5) Reward staff for great service:
Reward them quickly and before they ask for appreciation. Customer service is a very stressful job sometimes. Long-term exposure to unhappy customers can be very debilitating for an employee. Therefore, managers must proactively reward staff who go above and beyond. Managers should also keep a close eye on employees who begin to show signs of stress. Proactively plan plenty of breaks throughout the day. Also have light-hearted distractions that can take them away from the stress of dealing with dissatisfied customers.

6) Train your staff:
Give staff the authority to make decisions even before dealing with customers. Give them the power to make judgments the first time they learn of a customer problem. Try to ensure that staff do not have to delay the resolution of complaints as much as possible by avoiding going to superiors to obtain authorization to solve customer problems. Passes add fuel to smoking patrons. The best customer service stories come from companies like Nordstrom, which give their employees complete autonomy to make a customer happy.

7) Compensate your staff based on level of service:
Staff should be aware that the level of service they provide to their clients would directly affect their compensation. Give them incentives to provide the best service they can. Rather, they must understand that poor service can not only affect their compensation but also their job.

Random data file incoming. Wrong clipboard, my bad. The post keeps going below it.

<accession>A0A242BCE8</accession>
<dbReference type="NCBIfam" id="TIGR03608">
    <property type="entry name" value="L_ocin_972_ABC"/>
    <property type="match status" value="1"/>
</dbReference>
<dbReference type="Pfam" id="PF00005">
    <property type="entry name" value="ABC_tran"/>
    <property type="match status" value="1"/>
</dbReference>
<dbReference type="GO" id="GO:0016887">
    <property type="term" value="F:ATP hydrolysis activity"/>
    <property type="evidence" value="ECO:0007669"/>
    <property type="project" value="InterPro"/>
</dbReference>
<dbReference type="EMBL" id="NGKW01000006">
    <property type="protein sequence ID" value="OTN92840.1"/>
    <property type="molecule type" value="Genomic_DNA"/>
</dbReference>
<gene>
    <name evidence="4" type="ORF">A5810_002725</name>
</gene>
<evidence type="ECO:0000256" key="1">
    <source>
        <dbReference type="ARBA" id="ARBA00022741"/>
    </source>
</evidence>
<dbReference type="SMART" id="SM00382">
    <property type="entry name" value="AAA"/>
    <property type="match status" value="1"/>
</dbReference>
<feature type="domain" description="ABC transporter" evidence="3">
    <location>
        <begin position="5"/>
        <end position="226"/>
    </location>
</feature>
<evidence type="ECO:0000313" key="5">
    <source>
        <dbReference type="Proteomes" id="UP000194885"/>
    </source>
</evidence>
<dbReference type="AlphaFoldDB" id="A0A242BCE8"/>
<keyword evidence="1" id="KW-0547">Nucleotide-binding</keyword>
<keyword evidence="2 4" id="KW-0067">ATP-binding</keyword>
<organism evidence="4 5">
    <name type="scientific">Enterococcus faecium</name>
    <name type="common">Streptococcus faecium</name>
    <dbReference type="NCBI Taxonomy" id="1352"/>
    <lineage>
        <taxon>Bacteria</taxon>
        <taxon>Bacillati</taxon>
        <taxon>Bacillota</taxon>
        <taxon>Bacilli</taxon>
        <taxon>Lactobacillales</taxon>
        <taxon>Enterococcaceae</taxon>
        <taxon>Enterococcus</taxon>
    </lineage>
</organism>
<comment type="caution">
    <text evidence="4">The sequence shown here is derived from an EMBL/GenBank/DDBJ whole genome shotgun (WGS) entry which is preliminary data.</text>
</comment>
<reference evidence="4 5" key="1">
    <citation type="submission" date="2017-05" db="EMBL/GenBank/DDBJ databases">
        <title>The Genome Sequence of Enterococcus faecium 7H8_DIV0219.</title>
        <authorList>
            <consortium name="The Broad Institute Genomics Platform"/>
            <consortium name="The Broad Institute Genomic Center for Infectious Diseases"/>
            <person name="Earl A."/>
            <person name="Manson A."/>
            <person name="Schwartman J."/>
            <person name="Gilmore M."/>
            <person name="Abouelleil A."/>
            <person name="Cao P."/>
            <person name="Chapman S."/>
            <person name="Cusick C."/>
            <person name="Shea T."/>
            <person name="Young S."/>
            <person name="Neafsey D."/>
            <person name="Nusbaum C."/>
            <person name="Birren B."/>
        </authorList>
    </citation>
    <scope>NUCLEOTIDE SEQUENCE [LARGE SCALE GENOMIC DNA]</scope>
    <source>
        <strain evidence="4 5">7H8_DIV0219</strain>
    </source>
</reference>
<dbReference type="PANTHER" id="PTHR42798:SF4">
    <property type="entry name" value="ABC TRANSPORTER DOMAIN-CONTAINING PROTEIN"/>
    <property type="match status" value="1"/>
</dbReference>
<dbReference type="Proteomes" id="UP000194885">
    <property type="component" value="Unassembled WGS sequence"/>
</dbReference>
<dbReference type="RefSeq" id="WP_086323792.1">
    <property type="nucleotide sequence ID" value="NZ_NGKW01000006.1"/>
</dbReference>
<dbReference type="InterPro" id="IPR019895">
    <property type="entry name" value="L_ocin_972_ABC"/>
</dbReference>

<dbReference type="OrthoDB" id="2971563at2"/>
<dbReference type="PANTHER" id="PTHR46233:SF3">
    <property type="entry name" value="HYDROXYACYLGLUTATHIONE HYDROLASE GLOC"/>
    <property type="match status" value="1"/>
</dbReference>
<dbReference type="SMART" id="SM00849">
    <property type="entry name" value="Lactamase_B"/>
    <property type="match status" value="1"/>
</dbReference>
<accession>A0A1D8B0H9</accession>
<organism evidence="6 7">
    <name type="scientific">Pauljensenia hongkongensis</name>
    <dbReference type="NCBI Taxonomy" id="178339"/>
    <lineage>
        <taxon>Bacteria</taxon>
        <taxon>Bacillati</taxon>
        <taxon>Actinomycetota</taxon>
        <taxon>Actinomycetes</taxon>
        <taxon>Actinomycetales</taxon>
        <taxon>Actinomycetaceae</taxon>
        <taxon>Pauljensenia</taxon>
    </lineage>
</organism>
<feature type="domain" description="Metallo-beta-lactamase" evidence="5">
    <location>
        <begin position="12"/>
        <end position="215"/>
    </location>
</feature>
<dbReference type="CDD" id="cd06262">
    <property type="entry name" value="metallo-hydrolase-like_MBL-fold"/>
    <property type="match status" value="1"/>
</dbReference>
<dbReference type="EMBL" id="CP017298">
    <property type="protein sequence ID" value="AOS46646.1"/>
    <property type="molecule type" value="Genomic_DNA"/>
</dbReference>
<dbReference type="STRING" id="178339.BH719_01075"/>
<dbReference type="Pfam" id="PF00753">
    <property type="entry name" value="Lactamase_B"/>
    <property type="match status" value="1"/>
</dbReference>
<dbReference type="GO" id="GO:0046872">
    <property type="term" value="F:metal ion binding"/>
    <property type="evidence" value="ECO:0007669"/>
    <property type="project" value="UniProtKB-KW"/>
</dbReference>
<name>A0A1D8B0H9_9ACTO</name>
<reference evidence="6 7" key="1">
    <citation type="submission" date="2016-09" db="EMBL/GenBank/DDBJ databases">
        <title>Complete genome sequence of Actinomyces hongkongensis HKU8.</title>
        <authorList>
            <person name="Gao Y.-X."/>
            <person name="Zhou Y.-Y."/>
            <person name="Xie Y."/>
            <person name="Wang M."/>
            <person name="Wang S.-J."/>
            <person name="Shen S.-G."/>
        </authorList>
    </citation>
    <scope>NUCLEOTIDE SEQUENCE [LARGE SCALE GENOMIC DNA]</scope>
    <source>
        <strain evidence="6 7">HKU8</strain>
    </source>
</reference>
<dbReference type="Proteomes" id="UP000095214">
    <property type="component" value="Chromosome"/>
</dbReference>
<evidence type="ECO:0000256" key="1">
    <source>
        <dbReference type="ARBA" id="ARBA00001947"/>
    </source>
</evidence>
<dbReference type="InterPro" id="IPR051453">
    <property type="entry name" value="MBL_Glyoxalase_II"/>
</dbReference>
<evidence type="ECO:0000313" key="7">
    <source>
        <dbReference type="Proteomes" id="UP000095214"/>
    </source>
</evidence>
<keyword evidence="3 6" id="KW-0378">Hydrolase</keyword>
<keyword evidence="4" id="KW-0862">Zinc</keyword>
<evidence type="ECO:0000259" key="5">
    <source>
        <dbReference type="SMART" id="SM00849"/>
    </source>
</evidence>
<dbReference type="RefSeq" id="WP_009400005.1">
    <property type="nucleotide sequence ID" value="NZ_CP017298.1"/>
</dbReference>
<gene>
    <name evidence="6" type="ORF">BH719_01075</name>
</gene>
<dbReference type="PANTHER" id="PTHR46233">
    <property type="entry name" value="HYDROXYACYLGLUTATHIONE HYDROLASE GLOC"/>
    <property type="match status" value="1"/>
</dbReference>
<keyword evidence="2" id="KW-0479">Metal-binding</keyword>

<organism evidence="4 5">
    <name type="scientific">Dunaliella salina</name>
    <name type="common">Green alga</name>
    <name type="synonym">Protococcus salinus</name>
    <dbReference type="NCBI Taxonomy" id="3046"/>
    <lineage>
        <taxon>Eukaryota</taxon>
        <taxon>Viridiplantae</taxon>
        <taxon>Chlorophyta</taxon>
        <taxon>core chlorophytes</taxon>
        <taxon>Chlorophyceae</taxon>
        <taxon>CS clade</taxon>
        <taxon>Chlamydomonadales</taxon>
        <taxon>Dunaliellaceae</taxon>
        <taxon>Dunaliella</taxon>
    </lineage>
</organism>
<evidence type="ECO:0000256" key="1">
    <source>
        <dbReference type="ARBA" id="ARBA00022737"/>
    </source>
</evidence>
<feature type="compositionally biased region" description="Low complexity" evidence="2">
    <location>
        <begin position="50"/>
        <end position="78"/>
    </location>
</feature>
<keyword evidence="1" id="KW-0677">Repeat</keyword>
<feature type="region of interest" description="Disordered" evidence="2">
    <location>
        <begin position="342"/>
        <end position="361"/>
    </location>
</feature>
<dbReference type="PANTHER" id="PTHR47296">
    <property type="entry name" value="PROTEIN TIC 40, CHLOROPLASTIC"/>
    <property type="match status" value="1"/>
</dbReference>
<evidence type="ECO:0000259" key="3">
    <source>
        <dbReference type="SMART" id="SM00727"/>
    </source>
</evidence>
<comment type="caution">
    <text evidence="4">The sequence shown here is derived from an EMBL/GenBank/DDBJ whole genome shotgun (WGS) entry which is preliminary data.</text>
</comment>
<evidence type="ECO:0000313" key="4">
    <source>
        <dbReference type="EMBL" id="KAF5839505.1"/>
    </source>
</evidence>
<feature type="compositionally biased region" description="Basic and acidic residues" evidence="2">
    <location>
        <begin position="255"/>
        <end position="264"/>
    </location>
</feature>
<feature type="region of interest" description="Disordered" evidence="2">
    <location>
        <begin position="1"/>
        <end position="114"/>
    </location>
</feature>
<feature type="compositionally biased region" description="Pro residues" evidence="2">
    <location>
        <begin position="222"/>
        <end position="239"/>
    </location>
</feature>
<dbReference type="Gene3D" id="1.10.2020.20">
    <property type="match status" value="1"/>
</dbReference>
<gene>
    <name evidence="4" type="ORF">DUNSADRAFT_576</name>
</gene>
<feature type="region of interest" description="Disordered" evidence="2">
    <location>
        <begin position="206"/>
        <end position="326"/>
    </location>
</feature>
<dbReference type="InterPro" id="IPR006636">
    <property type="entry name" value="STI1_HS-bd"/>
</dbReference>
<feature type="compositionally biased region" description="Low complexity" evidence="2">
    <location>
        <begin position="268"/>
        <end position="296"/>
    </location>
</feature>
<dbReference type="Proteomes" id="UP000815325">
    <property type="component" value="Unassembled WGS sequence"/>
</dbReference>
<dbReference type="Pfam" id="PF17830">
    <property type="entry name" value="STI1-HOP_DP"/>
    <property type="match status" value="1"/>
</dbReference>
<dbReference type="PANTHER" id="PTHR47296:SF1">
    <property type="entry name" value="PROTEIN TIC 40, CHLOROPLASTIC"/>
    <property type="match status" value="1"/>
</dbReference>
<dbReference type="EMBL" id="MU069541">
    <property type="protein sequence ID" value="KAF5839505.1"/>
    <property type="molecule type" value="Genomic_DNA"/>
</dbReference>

8) Hire the right people and instill the right message:
It all starts with the right people! If you hire someone who doesn’t get along well with others and lacks interpersonal skills, you’ve already created a recipe for failure. If necessary, administer personality assessments to gain a stronger understanding of your true ability and willingness to serve others. Also, when you hire someone who will have regular contact with customers, you need to understand how important customer focus is to them. “Customer first” must be the company culture.

9) Be Prepared:
If it’s too late to be proactive and a customer is already dissatisfied, make sure you have as much information about that customer before you talk to them. Obviously, you want to resolve your issue as quickly as possible, but make sure your staff has all of your customer’s files and history before tackling your issue. Once you have all the information you can about the customer and their problem… hit fast and hard. End the pain.

10) Proactive Surveys:
Routinely send surveys to your customers to gauge their overall opinion of the service. Constantly and proactively monitor how they view the relationship with your company.

I once worked with a technology company and we implemented a Proactive Customer Service Policy. In a year and a half we reduced customer complaints by 70%; reduced incoming calls from customers by 66%; and reduced staff man-hours from an average of 50-55 hours per week to an average of 40 hours per week. The company became an industry leader because we consciously reached out to customers instead of waiting for them to come to us.

If a company implements a proactive approach, it does not guarantee satisfied customers, but it can significantly reduce customer problems and demonstrate to your customers that you are focused on them. When customers see that you are focused on their satisfaction, they will have a much more positive view of their relationship or “association” with your organization. In turn, they may also be more loyal to you compared to your competitor and may be more apt to give your company a positive review. That can also lead to giving your company the benefit of the doubt when a problem arises. A positive past is the best way to build a positive future!

Remember, proactive customer service can be the turning point your business needs to take to the next level.